Well over 600,000 people have fled Ukraine in under a week, since Russia’s military offensive began, UN humanitarians said on Tuesday, as they issued an appeal to protect civilians from further bloodshed.
“We know that children have been killed, we know that thousands and thousands are at risk, and we know that more children, gutwrenchingly, are going to die or be injured in this unless fighting ends,” said UN Children’s Fund (UNICEF) spokesperson James Elder.
Families torn apart
Speaking over his mobile phone from western Ukraine, where an exodus of families, students and migrants have been making their way westwards towards Poland, among other neighbouring countries, Mr. Elder said that the military escalation that has been reported across several Ukrainian cities would result in more children being separated from their families. “We’re going to see more fathers handing children across to border guards in Poland,” he added.
Needs remain high within Ukraine, in areas most affected by the violence, Mr. Elder insisted, as widely relayed images showed what appeared to be a Russian military convoy approaching Kiev, stretching back some 60 kilometres.
“The essential aim is to expand that support across Ukraine, we need that support now because the conflict is got out of the east, we need that to be across the other major cities,” said Mr. Elder.
Support at the borders
“Right now, our support focuses on those people going to the border, getting support to Poland and Romania. We have trucks as we speak getting to the border in Poland and Romania with emergency healthcare, sanitation, education support and psychological support.”
The development came as the UN agency’s Executive Director, Catherine Russell, said that children had been killed and injured, citing reports that “hospitals, schools, water and sanitation facilities and orphanages had come under fire”, with explosive weapons being used in residential areas.
According to the UN migration agency (IOM) and UN refugee agency (UNHCR), well over 600,000 have already fled the deadly and deteriorating situation inside Ukraine.
“As you know the numbers are exponentially increasing, we have now over 660,000 refugees who have fled Ukraine in last six days alone,” said UNHCR spokesperson Shabia Mantoo.
Largest refugee crisis this century
“At this rate, the situation looks set to become Europe’s largest refugee crisis this century and UNHCR is mobilising resources to respond as quickly and as effectively as possible.”
Echoing that message, IOM spokesperson Safa Msehli, noted that there were also an estimated “470,000 third-country nationals in Ukraine”, including a large number of overseas students and migrants working in the country.
Many remain stranded inside Ukraine, although at least 6,000 third-country nationals have arrived in Moldova and Slovakia alone, Ms. Msehli said.
She noted that several States had requested the UN agency’s assistance to help with the return of their citizens to Africa, the Middle East and Asia.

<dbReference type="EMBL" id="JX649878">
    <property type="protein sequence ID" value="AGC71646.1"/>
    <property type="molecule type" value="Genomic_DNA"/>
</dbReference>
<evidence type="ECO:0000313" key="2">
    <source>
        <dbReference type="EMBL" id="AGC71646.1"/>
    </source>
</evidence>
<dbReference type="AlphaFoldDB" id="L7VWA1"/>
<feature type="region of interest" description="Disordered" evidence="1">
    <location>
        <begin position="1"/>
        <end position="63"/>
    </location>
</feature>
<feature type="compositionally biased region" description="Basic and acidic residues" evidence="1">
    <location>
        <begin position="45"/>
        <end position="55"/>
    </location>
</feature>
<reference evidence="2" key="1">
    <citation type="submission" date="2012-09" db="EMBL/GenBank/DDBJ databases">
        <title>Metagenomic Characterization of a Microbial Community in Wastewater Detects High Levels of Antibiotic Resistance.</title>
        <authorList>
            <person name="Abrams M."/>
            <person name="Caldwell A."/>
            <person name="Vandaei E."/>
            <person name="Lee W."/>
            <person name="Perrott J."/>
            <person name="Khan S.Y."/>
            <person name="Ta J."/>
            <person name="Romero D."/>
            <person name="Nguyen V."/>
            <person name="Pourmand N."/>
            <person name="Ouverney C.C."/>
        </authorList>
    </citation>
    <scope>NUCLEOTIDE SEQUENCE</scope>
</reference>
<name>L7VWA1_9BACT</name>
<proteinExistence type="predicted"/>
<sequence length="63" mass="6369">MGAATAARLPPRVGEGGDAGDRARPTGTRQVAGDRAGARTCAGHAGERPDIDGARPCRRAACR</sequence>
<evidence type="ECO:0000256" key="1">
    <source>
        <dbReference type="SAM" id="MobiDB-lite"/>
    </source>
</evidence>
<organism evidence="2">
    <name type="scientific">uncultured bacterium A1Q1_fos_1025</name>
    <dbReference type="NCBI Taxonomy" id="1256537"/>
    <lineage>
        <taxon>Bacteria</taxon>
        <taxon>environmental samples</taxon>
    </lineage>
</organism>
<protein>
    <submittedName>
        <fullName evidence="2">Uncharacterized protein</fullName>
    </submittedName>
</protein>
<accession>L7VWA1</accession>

“More than 50 Tunisian nationals who crossed into Moldova are being assisted by IOM to relocate to Romania before they return home through a charter flight, in coordination with relevant authorities,” Ms. Msehli added.
Spare civilian life: WHO
Highlighting concerns that hospitals, health workers and sick people have been targeted in the Russian “offensive”, the World Health Organization (WHO) insisted on the sanctity of civilians and civilian infrastructure.
“We are concerned about reports on attacks on health. We have received several unconfirmed reports of attacks on hospitals and health infrastructure, but only the attack on 24 February has been verified.”
More than 500 civilians killed
Since the start of the hostilities on 24 February, the UN rights office, OHCHR, has confirmed 536 civilian casualties across Ukraine, including 136 civilians killed, including 13 children.
“Most of these casualties were caused by the use of explosive weapons with a wide impact area”, said OHCHR spokesperson Liz Throssell. “This includes shelling from heavy artillery and multiple launch rocket systems and airstrikes.”
Away from the violence and bloodshed, solidarity from “everyday Ukrainians” with most of the newly displaced has been “extraordinary”, UNICEF’s Mr. Elder reported.
“I’ve seen grandmothers cooking food in the road, I see people offering a bed to those at the train station, I’ve seen teenage girls making cookies and knocking on car doors offering them to people who’ve come and spent three days covering the 500 kilometres from Kiev.”
Nonetheless, UN officials have condemned reports that many foreign students from Africa and migrants living and working in Ukraine have been mistreated and abused by officials while trying to join the exodus.
“Discrimination and racism are absolute wrongs and the High Commissioner (of Human Rights) and our Office have been very vocal in calling this out,” said Liz Throssell, spokesperson for the human rights office, OHCHR.
“With regard to the situation that may be happening on the borders, that is clearly something to be monitored,” she said. “But I think the call would be that everyone should be allowed to enter (a foreign country) without discrimination based on race or ethnicity.”